Notice: Trying to access array offset on value of type bool in /customers/d/a/b/ on line 69 Coriarachne depressa - Danish Spiders
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Coriarachne depressa  (C. L. Koch, 1837)
≤ 1900   1901-1979   1980-2005   2006 ≤
Description: Male very similar to female, but darker. The body is brown except for some white wrinkles on the abdomen which converge towards the centre. The abdomen is only sligtly wider the the width of the carapace. The eye region is light-brown and contrasts to the much darker carapace. Size: Female 4-5 mm; male 4-5 mm.

Genus: Coriarachne Thorell, 1870. Characters of genus: The species of this genus have the carapace and the abdomen very flat. The cervical groove is well indicated, and extends forward from the fovea as a v-shaped depression outlining the head from the thoraric region. Anterior eye row straight or slightly recurved.

Family: Thomisidae Sundevall, 1833 (Typical Crab Spiders). Characters of family: The thomisids belong to the group of araneomorph, ecribellate spider families having 8 eyes and 2 tarsal claws. The eyes are arranged in two recurved rows of four with the posterior row usually more curved than the anterior row. The median eyes are the smallest, the laterals on confluent tubercles, with the posterior laterals facing somewhat backwards. The secondary eyes are provided with tapetum. Thomisids belong to a morphologically very diverse family of spiders generally characterized by broad, moderately flattened carapace and abdomen. The carapace is about as long as wide being semicircular, ovoid or slightly elongated sometimes with protuberances. Usually, it is thinly covered by a few erect simple or clavate setae sometimes arising from warts. Most species have lateral bands on the carapace; sometimes the bands reach the edge. The sternum is heart-shaped. Chelicerae are relatively small and weak, adapted for quick kills by biting prey in the head. Cheliceral teeth are absent except in one subfamily. Sometimes there are small teeth (denticles) present on promargin. Endites and labium are frequently longer than wide. Legs I and II are longer and sturdier than legs III and IV. Legs articulate in plane of the body (laterigrade legs). The anterior legs are often provided with series of strong spines on tibia and metatarsi (e.g. Xysticus and Ozyptila). The abdomen is variable in shape and colour. It may be round, ovoid or elongate, nearly always widest at rear half. It is often covered by scattered simple setae or clavate hairs. Abdominal colours vary from bright hues of white, yellow, green, and pink to shades of grey and brown in obscure patterns. The anterior spinners are short and conical and situated close together. A colulus is present in front of the spinners. The tracheal spiracle is situated close to the spinners. The epigyne is small and weakly sclerotized in some species. The epigynes of Xysticus species can be highly variable in depth of sclerotization within the same species and females are therefore sometimes difficult to identify by examination of epigynes. The tibia of the male palp is provided with ventral and retrolateral apophyses. Embolus is often long and curved along the rim of the cymbium.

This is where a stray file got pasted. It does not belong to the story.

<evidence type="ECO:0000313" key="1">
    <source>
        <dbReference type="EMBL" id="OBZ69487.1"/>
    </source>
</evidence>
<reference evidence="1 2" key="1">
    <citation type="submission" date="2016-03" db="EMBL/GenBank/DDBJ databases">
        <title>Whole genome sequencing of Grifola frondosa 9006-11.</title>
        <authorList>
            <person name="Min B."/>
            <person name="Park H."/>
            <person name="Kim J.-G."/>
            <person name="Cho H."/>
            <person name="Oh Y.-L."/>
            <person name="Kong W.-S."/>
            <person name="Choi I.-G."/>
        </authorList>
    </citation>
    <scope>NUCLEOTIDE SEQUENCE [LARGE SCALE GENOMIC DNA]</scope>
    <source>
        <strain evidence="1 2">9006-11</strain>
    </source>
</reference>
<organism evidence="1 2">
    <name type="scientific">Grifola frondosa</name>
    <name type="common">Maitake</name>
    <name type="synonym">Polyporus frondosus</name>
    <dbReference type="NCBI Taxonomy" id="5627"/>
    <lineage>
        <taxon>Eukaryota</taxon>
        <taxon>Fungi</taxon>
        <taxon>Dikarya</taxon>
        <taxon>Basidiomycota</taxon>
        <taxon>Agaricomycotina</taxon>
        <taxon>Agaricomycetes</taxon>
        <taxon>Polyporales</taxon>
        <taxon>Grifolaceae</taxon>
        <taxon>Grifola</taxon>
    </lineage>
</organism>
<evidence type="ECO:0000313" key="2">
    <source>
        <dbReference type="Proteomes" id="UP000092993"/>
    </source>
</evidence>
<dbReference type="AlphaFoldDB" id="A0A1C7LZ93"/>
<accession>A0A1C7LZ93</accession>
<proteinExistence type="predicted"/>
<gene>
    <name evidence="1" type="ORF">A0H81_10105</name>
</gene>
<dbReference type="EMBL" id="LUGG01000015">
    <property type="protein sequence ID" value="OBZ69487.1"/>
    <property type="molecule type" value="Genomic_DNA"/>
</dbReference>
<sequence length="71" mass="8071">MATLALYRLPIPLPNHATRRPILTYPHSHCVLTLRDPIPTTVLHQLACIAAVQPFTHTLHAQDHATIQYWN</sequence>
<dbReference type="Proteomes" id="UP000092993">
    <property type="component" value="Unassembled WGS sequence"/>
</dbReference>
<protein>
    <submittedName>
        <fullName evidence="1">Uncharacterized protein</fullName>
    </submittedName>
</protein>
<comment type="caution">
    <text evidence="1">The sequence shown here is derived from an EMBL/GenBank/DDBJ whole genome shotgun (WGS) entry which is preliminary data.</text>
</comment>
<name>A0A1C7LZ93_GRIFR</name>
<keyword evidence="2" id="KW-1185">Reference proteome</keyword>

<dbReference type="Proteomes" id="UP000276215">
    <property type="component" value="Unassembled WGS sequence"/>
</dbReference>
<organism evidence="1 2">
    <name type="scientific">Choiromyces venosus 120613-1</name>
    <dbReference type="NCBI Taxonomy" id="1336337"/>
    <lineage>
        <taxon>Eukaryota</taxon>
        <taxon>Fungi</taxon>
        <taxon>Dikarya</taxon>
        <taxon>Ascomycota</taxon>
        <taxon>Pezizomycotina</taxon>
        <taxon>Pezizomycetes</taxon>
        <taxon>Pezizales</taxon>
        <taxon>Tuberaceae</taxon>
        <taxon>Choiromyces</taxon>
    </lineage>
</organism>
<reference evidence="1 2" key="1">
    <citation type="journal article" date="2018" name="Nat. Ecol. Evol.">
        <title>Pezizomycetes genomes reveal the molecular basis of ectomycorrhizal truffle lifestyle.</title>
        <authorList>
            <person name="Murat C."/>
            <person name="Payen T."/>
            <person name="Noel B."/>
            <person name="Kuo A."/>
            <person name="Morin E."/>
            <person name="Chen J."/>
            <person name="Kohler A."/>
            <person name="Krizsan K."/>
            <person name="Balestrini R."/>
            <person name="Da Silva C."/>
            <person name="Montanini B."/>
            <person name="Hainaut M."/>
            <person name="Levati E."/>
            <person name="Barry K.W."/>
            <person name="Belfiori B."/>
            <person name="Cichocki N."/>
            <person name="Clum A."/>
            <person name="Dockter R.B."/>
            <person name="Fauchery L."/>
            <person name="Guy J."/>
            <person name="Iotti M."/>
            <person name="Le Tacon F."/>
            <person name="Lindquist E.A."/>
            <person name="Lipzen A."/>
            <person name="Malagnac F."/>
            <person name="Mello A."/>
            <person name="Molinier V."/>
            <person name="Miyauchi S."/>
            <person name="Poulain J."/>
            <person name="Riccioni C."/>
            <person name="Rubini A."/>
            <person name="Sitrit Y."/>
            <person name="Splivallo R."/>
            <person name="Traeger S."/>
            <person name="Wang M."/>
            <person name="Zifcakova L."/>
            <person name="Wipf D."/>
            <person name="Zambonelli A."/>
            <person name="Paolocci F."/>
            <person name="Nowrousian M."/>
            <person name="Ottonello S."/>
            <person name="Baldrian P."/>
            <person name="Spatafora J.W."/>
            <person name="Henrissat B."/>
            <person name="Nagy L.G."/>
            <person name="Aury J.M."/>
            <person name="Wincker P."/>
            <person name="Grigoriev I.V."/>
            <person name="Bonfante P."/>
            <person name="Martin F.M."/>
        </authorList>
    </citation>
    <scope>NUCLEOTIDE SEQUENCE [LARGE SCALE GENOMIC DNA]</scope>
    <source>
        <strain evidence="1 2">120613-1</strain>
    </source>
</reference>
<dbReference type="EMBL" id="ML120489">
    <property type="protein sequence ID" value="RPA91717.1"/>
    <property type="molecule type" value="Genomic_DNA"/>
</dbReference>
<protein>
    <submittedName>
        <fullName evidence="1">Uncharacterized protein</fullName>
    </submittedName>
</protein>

Subadult male
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